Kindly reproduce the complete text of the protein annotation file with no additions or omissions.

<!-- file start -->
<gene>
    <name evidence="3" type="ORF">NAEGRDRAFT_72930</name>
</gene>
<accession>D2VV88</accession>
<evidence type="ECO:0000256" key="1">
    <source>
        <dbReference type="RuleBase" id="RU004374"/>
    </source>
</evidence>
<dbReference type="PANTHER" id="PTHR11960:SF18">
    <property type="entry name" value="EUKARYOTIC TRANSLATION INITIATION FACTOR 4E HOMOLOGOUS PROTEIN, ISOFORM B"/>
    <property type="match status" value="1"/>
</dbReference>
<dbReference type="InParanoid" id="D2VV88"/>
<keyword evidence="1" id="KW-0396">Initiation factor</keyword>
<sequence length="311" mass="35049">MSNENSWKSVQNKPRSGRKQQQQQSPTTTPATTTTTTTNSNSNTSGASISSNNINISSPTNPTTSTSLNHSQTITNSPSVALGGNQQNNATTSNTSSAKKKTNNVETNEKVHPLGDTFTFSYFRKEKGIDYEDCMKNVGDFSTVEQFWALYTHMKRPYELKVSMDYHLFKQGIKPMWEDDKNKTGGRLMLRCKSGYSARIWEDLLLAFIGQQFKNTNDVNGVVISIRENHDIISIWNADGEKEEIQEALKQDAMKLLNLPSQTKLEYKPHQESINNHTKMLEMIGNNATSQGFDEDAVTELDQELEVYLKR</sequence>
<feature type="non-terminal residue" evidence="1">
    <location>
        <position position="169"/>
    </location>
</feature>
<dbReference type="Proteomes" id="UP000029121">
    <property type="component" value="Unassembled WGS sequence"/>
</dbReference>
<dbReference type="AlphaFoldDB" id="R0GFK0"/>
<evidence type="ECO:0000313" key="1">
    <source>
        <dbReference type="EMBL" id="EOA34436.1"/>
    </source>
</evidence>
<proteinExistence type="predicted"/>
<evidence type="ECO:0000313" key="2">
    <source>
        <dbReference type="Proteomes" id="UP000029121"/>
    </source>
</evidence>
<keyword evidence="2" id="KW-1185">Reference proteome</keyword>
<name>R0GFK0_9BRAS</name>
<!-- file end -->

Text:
<gene>
    <name evidence="3" type="ORF">NAEGRDRAFT_72930</name>
</gene>
<accession>D2VV88</accession>
<evidence type="ECO:0000256" key="1">
    <source>
        <dbReference type="RuleBase" id="RU004374"/>
    </source>
</evidence>
<dbReference type="PANTHER" id="PTHR11960:SF18">
    <property type="entry name" value="EUKARYOTIC TRANSLATION INITIATION FACTOR 4E HOMOLOGOUS PROTEIN, ISOFORM B"/>
    <property type="match status" value="1"/>
</dbReference>
<dbReference type="InParanoid" id="D2VV88"/>
<keyword evidence="1" id="KW-0396">Initiation factor</keyword>
<sequence length="311" mass="35049">MSNENSWKSVQNKPRSGRKQQQQQSPTTTPATTTTTTTNSNSNTSGASISSNNINISSPTNPTTSTSLNHSQTITNSPSVALGGNQQNNATTSNTSSAKKKTNNVETNEKVHPLGDTFTFSYFRKEKGIDYEDCMKNVGDFSTVEQFWALYTHMKRPYELKVSMDYHLFKQGIKPMWEDDKNKTGGRLMLRCKSGYSARIWEDLLLAFIGQQFKNTNDVNGVVISIRENHDIISIWNADGEKEEIQEALKQDAMKLLNLPSQTKLEYKPHQESINNHTKMLEMIGNNATSQGFDEDAVTELDQELEVYLKR</sequence>
<feature type="non-terminal residue" evidence="1">
    <location>
        <position position="169"/>
    </location>
</feature>
<dbReference type="Proteomes" id="UP000029121">
    <property type="component" value="Unassembled WGS sequence"/>
</dbReference>
<dbReference type="AlphaFoldDB" id="R0GFK0"/>
<evidence type="ECO:0000313" key="1">
    <source>
        <dbReference type="EMBL" id="EOA34436.1"/>
    </source>
</evidence>
<proteinExistence type="predicted"/>
<evidence type="ECO:0000313" key="2">
    <source>
        <dbReference type="Proteomes" id="UP000029121"/>
    </source>
</evidence>
<keyword evidence="2" id="KW-1185">Reference proteome</keyword>
<name>R0GFK0_9BRAS</name>